BAME Doctors Fear They Will Contract COVID-1918 May 2020
A new survey held among NHS doctors shows that almost half of all doctors are concerned that they will contract COVID-19. According to the survey, more than three-quarters of those who are concerned belong to Black and Minority Ethnic (BAME) backgrounds. Many of them expressed that Personal Protective Equipment (PPE) availability is low and training on how to use them effectively is insufficient. Many of the respondents have also expressed concern about passing the virus to others at home. Doctors added that as a result of the current situation, the morale among the NHS staff is low even though most people believe morale among the frontline workers is high.
The report comes at a time increased attention is being drawn to the disproportionately-high number of BAME deaths, especially in the NHS, including calls for an inquiry to understand why this is taking place. A number of NHS trusts have also been recommended to move BAME staff away from frontline services to protect them.
“Things are nowhere near what we need.”
The survey, which was conducted by the Royal College of Physicians (RCP), found that 48% of all doctors who responded are either concerned or very concerned for their health. Among the doctors of BAME backgrounds who responded, the figure rose to 76%. Two-thirds of the respondents also said that they are concerned of passing the virus to others at home.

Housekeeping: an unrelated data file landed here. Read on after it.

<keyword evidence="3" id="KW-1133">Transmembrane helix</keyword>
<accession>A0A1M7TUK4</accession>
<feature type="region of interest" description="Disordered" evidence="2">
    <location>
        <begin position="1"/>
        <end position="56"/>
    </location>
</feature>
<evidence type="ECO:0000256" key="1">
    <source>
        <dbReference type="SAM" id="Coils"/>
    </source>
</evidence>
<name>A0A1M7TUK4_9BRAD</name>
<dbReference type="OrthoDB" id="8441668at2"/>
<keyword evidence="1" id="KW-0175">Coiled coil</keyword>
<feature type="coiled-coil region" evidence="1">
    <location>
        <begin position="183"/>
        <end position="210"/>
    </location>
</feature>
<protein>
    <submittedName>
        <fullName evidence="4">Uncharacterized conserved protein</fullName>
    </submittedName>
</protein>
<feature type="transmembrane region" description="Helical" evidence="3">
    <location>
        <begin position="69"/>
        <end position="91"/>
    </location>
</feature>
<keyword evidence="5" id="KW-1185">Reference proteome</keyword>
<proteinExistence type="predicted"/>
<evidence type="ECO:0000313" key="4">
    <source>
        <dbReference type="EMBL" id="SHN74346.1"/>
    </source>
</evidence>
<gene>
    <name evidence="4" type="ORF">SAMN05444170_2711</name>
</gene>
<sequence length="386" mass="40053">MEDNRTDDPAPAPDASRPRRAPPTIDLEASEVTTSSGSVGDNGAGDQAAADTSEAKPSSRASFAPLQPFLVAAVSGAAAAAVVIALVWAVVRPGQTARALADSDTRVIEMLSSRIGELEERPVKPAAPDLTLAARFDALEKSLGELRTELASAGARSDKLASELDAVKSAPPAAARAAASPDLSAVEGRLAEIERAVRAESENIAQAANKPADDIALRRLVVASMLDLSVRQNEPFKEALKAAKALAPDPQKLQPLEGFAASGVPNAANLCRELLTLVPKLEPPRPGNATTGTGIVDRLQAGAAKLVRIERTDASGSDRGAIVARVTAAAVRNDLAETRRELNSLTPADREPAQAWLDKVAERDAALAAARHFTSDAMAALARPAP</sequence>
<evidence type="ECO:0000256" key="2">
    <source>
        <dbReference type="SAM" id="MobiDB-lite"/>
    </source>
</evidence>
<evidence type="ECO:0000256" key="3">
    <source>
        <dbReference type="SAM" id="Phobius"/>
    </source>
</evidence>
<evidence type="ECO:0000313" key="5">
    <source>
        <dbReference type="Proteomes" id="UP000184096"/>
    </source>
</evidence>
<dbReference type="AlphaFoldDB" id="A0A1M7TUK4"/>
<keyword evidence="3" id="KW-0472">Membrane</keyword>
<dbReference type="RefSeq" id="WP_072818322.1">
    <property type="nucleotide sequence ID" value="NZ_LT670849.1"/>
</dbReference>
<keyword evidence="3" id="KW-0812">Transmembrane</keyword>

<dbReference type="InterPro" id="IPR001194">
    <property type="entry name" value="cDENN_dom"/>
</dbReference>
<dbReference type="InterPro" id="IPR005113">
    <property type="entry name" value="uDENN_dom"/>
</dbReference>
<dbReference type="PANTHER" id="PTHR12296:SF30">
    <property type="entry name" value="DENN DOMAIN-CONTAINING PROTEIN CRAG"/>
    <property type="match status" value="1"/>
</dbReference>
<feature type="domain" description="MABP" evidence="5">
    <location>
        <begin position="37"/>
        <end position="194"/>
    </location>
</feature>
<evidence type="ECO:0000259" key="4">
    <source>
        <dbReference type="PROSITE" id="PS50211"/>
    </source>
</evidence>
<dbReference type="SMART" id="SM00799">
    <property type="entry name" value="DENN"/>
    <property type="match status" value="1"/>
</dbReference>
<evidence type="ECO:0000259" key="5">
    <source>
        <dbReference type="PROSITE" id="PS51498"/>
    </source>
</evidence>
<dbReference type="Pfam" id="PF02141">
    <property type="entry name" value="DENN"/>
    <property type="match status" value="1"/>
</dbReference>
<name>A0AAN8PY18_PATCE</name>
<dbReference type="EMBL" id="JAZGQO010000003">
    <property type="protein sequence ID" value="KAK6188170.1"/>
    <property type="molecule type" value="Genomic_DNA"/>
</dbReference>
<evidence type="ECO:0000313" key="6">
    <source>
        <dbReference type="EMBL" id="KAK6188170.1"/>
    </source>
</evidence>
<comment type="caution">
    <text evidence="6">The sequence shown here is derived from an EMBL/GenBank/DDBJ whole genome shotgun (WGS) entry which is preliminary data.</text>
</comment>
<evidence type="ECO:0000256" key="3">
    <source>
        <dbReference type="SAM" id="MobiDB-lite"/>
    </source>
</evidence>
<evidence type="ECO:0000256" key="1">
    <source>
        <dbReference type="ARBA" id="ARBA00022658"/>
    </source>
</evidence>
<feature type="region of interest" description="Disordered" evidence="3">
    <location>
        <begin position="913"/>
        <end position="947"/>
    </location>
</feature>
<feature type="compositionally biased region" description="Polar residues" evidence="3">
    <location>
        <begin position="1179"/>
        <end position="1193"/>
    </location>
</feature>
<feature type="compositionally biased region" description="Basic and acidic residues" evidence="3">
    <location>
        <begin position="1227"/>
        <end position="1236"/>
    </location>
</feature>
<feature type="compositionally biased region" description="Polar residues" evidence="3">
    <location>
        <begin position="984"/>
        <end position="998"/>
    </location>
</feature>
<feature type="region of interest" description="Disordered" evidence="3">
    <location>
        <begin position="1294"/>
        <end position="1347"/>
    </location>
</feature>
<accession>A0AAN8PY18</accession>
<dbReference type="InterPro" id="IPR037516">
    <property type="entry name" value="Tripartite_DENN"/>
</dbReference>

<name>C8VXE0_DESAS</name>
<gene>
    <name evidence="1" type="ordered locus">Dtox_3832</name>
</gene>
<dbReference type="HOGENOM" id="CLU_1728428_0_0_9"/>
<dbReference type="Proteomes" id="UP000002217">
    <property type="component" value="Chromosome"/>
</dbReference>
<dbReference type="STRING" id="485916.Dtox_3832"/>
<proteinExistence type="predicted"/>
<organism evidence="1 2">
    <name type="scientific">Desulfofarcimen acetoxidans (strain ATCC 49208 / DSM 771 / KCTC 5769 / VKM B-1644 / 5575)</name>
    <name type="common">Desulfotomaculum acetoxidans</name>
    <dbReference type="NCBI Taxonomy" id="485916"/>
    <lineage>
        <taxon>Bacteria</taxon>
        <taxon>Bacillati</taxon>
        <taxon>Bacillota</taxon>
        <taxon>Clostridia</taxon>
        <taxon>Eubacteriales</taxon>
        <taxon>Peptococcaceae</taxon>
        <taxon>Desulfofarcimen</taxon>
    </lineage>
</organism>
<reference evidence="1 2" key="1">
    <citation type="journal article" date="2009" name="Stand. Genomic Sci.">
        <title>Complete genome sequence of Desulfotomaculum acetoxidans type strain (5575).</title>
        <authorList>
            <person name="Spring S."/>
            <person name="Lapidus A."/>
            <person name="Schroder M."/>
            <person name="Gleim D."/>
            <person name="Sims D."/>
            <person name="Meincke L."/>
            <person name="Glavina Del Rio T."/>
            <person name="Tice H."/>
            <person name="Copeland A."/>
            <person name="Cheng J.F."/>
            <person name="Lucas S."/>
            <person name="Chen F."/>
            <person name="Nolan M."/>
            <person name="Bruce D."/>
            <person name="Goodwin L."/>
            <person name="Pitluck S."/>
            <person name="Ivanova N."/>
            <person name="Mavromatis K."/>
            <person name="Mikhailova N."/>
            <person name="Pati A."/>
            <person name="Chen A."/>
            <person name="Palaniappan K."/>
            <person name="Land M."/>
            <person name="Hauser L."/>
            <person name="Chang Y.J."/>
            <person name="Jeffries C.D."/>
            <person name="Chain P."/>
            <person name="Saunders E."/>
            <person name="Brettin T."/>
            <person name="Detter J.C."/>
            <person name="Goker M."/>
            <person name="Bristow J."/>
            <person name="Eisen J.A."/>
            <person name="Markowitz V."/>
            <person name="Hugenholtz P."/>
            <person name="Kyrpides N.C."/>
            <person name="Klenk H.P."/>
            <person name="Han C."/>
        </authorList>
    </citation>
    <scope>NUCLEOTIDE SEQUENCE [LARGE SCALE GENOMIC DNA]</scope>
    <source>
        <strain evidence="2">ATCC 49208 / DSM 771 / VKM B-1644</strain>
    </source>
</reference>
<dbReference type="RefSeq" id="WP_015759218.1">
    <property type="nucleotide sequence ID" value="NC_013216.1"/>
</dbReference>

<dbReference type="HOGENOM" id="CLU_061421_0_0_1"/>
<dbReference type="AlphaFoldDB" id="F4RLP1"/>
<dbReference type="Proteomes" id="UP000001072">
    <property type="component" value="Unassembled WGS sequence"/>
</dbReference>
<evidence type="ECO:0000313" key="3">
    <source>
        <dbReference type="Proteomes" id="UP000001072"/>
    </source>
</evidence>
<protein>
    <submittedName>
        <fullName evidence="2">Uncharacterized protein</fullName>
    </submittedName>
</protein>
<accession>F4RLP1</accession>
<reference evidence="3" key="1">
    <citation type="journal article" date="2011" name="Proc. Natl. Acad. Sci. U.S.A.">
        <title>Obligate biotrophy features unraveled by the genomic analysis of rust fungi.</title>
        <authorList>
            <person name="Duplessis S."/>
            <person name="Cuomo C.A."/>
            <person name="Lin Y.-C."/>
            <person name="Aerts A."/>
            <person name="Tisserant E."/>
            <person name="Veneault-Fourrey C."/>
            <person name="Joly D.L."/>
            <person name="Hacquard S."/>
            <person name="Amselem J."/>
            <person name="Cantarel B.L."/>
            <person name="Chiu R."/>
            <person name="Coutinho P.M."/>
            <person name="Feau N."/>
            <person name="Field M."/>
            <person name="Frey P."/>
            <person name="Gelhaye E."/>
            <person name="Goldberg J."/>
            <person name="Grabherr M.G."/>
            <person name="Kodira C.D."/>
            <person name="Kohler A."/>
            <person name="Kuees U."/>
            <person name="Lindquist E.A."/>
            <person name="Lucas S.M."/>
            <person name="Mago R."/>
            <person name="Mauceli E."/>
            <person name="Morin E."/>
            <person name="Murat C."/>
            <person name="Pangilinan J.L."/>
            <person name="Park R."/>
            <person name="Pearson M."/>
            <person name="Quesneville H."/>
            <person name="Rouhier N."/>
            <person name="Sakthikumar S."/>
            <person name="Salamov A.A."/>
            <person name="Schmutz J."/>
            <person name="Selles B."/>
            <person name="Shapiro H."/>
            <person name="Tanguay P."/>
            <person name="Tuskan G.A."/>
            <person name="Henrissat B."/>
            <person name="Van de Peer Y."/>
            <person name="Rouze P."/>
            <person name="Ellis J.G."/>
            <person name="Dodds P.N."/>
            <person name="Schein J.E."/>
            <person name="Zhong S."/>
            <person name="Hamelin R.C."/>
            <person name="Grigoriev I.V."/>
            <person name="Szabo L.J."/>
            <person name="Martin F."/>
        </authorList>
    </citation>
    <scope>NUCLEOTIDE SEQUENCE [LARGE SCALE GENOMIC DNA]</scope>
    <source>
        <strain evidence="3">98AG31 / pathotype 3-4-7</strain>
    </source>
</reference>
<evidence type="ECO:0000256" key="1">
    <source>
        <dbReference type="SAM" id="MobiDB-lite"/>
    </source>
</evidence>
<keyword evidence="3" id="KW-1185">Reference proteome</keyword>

According to Professor Andrew Goddard, the President of the RCP, the core concern among NHS doctors is PPE. He said that access to PPE and training on its proper use remains insufficient. He added that although testing for COVID-19 has improved, delays in getting the results back is also of concern.
Describing the situation as “awful”, Goddard says that the fear among the BAME workers is something we need to wake up to, given that a significant portion of NHS workers are of BAME backgrounds. He added that despite overall public perception that morale in the frontlines are good, many frontline workers are very worried about the present situation.
Goddard also expressed concern that there are a lot of groups working on risk assessment tools and this risks creating an inconsistent approach across the NHS and the social care sector. He warned that without a consistent approach, one group would receive a different assessment than the other.
NHS is looking to move BAME workers out of frontline duties
The survey results come at a time there is growing awareness about the disproportionate rate of BAME deaths in the United Kingdom, including the NHS. In recent weeks, pressure groups, activists and politicians have called for an inquiry to be opened to understand the exact causes behind the BAME deaths. NHS trusts have also been advised to move vulnerable BAME workers out of frontline duties in a bid to protect them.